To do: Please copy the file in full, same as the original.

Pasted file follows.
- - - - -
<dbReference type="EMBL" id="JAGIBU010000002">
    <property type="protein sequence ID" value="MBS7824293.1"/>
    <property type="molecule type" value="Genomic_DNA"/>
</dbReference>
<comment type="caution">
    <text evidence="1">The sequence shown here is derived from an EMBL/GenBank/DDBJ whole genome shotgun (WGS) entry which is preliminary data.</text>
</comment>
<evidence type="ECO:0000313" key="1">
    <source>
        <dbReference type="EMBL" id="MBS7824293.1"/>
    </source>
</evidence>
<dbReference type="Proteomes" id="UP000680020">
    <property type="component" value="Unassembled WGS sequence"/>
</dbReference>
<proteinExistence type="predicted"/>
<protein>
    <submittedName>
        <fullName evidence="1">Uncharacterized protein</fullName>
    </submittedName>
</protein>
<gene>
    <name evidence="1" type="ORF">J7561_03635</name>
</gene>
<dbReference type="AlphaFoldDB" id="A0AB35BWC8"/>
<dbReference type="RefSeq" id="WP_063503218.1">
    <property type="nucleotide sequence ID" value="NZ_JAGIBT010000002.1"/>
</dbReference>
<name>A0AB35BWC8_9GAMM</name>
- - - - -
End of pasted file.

<dbReference type="EMBL" id="JAGIBU010000002">
    <property type="protein sequence ID" value="MBS7824293.1"/>
    <property type="molecule type" value="Genomic_DNA"/>
</dbReference>
<comment type="caution">
    <text evidence="1">The sequence shown here is derived from an EMBL/GenBank/DDBJ whole genome shotgun (WGS) entry which is preliminary data.</text>
</comment>
<evidence type="ECO:0000313" key="1">
    <source>
        <dbReference type="EMBL" id="MBS7824293.1"/>
    </source>
</evidence>
<dbReference type="Proteomes" id="UP000680020">
    <property type="component" value="Unassembled WGS sequence"/>
</dbReference>
<proteinExistence type="predicted"/>
<protein>
    <submittedName>
        <fullName evidence="1">Uncharacterized protein</fullName>
    </submittedName>
</protein>
<gene>
    <name evidence="1" type="ORF">J7561_03635</name>
</gene>
<dbReference type="AlphaFoldDB" id="A0AB35BWC8"/>
<dbReference type="RefSeq" id="WP_063503218.1">
    <property type="nucleotide sequence ID" value="NZ_JAGIBT010000002.1"/>
</dbReference>
<name>A0AB35BWC8_9GAMM</name>